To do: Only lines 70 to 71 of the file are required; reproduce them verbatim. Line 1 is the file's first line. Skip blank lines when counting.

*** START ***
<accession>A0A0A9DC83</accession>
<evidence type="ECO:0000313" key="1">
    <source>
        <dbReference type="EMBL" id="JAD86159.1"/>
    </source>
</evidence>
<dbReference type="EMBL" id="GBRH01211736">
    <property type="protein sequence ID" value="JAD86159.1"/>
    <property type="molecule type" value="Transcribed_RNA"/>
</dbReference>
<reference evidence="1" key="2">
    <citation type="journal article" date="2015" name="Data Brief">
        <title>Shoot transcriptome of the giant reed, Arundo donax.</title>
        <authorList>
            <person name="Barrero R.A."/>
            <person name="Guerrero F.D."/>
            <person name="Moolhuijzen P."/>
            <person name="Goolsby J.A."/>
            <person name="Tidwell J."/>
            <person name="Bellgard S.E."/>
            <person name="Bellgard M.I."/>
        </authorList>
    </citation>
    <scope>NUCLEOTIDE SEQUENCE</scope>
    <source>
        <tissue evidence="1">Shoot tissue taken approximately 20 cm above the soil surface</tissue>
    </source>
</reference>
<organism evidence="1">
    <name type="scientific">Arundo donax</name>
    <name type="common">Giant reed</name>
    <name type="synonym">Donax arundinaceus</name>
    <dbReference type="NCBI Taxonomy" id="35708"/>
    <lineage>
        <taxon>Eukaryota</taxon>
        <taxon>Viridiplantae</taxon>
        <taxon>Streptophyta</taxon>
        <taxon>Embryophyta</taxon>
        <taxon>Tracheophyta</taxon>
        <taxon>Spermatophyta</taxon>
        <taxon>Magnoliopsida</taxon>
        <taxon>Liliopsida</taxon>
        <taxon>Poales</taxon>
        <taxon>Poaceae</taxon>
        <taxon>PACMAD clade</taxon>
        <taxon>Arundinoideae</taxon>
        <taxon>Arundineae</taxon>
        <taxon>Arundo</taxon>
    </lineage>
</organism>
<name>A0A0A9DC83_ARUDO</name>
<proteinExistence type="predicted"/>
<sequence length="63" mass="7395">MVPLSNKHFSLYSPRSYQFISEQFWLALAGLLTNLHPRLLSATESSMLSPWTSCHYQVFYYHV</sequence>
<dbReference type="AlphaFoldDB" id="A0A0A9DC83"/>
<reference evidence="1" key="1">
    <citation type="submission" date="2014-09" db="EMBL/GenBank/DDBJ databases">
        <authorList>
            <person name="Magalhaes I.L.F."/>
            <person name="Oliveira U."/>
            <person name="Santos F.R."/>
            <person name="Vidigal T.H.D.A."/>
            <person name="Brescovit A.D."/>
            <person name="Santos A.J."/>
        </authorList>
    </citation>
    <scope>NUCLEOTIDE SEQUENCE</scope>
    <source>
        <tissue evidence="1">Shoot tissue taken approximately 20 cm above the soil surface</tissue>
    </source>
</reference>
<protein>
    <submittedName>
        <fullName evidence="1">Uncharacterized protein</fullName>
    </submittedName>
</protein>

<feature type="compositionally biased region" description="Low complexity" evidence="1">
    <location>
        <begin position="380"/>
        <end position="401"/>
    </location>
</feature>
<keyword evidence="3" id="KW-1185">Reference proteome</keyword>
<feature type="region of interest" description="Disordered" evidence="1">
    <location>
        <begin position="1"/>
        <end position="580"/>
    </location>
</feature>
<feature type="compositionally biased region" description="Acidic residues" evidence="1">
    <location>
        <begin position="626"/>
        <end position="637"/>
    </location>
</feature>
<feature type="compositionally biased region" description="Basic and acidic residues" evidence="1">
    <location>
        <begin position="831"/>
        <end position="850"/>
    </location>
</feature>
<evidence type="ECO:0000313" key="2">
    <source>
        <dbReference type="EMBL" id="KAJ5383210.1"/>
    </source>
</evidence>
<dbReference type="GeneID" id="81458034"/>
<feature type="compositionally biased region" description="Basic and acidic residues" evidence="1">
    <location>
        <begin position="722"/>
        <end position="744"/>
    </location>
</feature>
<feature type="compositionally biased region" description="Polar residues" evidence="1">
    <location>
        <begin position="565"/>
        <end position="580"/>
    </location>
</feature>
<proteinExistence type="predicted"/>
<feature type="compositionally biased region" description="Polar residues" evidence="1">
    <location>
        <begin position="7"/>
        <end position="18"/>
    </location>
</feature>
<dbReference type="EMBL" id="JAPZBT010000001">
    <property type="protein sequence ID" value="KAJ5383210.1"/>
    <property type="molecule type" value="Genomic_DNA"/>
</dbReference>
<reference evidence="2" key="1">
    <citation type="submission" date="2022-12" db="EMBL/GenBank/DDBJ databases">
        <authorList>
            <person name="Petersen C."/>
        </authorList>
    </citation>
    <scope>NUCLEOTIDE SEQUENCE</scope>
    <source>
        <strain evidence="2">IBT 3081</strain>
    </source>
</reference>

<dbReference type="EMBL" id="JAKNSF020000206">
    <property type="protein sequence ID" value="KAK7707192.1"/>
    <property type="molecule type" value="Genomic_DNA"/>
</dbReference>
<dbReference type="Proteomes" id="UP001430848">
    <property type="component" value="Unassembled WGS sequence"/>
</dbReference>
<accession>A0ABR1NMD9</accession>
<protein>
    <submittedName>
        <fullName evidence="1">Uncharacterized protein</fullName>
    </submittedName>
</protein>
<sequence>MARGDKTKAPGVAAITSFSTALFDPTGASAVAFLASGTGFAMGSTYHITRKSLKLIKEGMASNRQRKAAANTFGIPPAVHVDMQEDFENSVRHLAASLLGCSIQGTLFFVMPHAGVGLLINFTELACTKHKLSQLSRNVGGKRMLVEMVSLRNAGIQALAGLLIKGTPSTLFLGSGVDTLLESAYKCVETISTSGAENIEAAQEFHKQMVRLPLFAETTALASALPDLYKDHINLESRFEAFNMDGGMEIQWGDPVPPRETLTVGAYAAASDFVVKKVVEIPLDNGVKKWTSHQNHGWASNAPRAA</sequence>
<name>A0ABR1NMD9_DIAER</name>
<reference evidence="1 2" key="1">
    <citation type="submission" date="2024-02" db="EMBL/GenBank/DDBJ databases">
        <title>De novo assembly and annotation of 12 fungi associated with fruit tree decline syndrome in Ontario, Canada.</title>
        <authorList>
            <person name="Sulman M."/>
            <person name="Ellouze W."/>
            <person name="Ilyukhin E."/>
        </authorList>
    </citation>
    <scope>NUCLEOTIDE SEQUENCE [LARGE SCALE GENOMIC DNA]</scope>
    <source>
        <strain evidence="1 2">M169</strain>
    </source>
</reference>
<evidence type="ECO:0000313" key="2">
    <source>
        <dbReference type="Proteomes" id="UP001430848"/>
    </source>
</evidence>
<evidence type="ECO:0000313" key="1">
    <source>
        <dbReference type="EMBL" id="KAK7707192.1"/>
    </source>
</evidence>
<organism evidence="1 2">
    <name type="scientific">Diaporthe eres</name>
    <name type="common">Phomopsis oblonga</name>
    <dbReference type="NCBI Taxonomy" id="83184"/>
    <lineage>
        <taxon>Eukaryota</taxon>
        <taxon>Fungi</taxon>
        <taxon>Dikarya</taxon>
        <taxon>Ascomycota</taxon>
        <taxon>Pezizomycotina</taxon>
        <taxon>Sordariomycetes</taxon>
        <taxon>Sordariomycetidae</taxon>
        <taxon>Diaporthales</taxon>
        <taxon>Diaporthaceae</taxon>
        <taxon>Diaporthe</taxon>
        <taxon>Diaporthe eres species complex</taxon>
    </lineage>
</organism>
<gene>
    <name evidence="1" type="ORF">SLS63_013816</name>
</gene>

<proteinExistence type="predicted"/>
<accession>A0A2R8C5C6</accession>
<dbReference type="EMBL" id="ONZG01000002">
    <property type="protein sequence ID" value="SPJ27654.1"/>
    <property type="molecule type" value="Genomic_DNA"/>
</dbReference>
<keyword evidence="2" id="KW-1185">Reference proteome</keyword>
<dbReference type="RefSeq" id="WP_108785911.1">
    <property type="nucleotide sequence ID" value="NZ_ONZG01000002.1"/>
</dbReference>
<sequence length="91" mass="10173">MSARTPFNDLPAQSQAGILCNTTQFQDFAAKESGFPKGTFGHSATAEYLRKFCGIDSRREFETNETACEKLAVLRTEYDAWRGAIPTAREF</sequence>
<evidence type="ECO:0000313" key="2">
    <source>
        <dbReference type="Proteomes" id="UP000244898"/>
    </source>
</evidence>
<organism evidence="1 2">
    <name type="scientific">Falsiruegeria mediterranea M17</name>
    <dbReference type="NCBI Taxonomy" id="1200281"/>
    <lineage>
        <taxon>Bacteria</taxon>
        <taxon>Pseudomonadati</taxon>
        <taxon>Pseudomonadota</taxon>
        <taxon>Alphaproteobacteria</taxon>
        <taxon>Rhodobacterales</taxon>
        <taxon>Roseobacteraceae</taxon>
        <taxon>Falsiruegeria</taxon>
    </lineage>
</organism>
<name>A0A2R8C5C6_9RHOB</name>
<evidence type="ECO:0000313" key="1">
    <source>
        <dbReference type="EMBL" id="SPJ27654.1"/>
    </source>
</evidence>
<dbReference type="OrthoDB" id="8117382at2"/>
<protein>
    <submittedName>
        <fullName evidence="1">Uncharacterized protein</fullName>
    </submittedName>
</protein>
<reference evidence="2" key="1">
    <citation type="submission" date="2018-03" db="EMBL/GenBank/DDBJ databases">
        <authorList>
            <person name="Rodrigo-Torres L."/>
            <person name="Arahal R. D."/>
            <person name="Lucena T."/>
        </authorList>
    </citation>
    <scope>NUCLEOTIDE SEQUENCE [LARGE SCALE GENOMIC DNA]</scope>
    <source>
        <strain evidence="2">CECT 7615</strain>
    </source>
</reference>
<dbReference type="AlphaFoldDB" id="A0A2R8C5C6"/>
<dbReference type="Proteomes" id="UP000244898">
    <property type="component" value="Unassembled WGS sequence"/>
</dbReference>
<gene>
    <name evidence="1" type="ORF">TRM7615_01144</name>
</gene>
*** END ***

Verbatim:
</reference>
<protein>